It is also the beginning of a four-year program of activity in Scotland; we are now underway and want to continue building on brilliant new friendships and opportunities.  All of us have worked to make this possible, the generosity of everyone we have met on the islands to share stories, food, song and knowledge, the creators and scientists who have joined us and applied effort and time, the brilliant crew of Song of the Whale, Richard, Jim, Matt and Jo who have kept us safe and joined in our curiosity and the Cape Farewell team, Natasha, Nina, Vicky, Lisa, Tawia, Kathy, Gorm and Siôn. Plus many others and more along the way. Thank you all.

Author: David Buckland


Joins the expedition for week 3 and 4 David Buckland is an artist. He created and now directs the Cape Farewell project, bringing artists, scientists and educators together to collectively address and raise awareness about climate change.
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Sea Change Programme

Puffin from the Bird Yarns project, part of Cape Farewell's Sea Change programme.
Grown out of the Scottish Islands Expedition, Cape Farewell’s Sea Change is a four-year programme of research and making across Scotland’s western and northern isles. Sea Change involves over 30 UK and international artists and scientists, working collaboratively and independently to consider the relationships between people, places and resources in the context of climate change.... Read more ›

A timely reminder of how valuable an outsider’s perspective can be

Community Energy Scotland’s annual conference offered a timely reminder of how valuable an outsider’s perspective can be.  It was reported on some research into how different countries are taking forward the development of renewable energy. The study looks at several European countries including Scotland, as well as five states in America. The most striking feature... Read more ›

First there was an island – then there was a boat

Shiants 2
“First there was an island – then there was a boat”, so begins a poem by Shetland writer Laureen Johnston.  Since owning my first boat at the age of eleven, I have been an obsessive explorer of islands, the smaller and more remote the better.  Once, in the grip of a sudden attack of aquatic... Read more ›

‘On these isles’

Lawrence has a 7am coffee break after feeding cattle.
‘On these isles’ is a project by photographer Ed Smith, whom we had the great pleasure of meeting when visiting the Island of Eigg. Ed has spent large periods of time on Eigg and other Inner Hebridean isles capturing life there in pictures. Have a look at more of his images and this project at... Read more ›

A gaelic song

Mary Jane Lamond, Jo Royle and Julie Fowlis Video by Ruth Little

Cape Farewell – we know what to do, can art help us get on and do it?

The following is an excerpt from Sara Parkin’s article found on the Forum for the Future website. …I was fortunate enough to join the crew for one week of a four week tour of Scottish Islands, starting with Skye and Canna before crossing the Minch to Mingulay, Barra and South Uist. The weather was kind,... Read more ›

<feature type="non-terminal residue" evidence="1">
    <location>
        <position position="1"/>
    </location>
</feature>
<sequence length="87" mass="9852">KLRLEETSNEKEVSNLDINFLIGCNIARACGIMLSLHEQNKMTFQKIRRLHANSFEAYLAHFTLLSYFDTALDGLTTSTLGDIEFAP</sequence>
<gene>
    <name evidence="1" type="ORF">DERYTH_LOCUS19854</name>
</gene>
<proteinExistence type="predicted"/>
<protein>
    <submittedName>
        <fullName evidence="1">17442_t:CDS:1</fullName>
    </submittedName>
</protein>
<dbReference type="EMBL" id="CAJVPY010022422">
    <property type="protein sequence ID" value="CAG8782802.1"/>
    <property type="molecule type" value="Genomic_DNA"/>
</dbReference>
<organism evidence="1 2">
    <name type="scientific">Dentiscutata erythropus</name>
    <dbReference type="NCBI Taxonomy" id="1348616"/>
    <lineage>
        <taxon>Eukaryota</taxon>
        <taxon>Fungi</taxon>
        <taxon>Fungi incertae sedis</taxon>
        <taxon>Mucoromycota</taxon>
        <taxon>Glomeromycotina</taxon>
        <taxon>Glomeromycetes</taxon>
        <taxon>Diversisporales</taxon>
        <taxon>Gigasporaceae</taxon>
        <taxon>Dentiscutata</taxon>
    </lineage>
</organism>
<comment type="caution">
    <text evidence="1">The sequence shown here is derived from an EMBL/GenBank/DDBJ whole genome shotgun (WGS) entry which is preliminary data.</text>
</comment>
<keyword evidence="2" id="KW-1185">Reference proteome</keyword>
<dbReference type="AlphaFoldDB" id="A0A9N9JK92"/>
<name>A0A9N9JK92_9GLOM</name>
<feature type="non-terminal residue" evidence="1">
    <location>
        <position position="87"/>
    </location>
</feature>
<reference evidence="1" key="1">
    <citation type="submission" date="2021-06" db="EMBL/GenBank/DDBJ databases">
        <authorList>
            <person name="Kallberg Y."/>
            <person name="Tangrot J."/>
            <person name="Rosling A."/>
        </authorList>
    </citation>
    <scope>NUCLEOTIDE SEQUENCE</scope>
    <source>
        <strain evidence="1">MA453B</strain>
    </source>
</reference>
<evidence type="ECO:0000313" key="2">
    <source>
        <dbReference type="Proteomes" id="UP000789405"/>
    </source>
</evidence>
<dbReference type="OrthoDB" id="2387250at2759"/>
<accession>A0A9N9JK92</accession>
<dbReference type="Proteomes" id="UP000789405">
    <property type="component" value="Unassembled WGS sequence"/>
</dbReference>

Islands and Visions

Eigg Barbecue on Song of the Whale
There is a sea view when travelling from Eigg to Mallaig where you have a 360° vision of the Small Isles, Skye, the mountains of Scotland, Mull and, far into the distance, the Outer Hebrides. At 6 am yesterday the grey of the sea bled into the numerous blues of the mountains all dramatised by... Read more ›

Annie Cattrell and Jo Shapcott in conversation about week 4 of the expedition

Annie 1
JS Annie, what is it about islands? AC I like the fact that there’s a larger proportion of sea than land mass visible. There appears to be a completeness and self-sufficiency about the individual islands even though they are all distinctly different. There seems to be a big distinction between uninhabited and inhabited islands –... Read more ›


Photo by Sion Parkinson
(1) On the crossing from Ullapool to Stornaway on the Calmac, I wrote myself a list of rules, a set of behaviours that would concentrate my efforts, or assuage any guilt from any feelings of impotence, in my seven days aboard the ship. (1.1) Rules: (1.1.1) Take photographs, more than you need to, get in... Read more ›


Cotton Grass marking  Dwelling Rona
It was my birthday when I went to Rònaidh first. A place I wanted to see since I was little but I had always missed the boat. It is about forty miles north of my house near the Butt of Lewis. I went on the sixth of August aged thirty eight on the yacht ‘Song... Read more ›

Mary Arnold-Forster

Skye architect Mary shows the house of Fred Taylor she designed and reflects on the progress on Eigg and other green based aspirations for the islands architecture and energy supply.   Video shot by David Buckland     Sketches by Mary Arnold-Forster

Farewell and Ahoy: Log of a Voyage

Photo by Mary Smith
“Back in the kitchen.  A new group has joined Song of the Whale. There is an overlap of crew, Cape Farewell folk, and the artists and scientists who will sail together this coming week. They are planning to sail to North Rona, the Shiants and the coasts of Skye. But I’ve left the ship though... Read more ›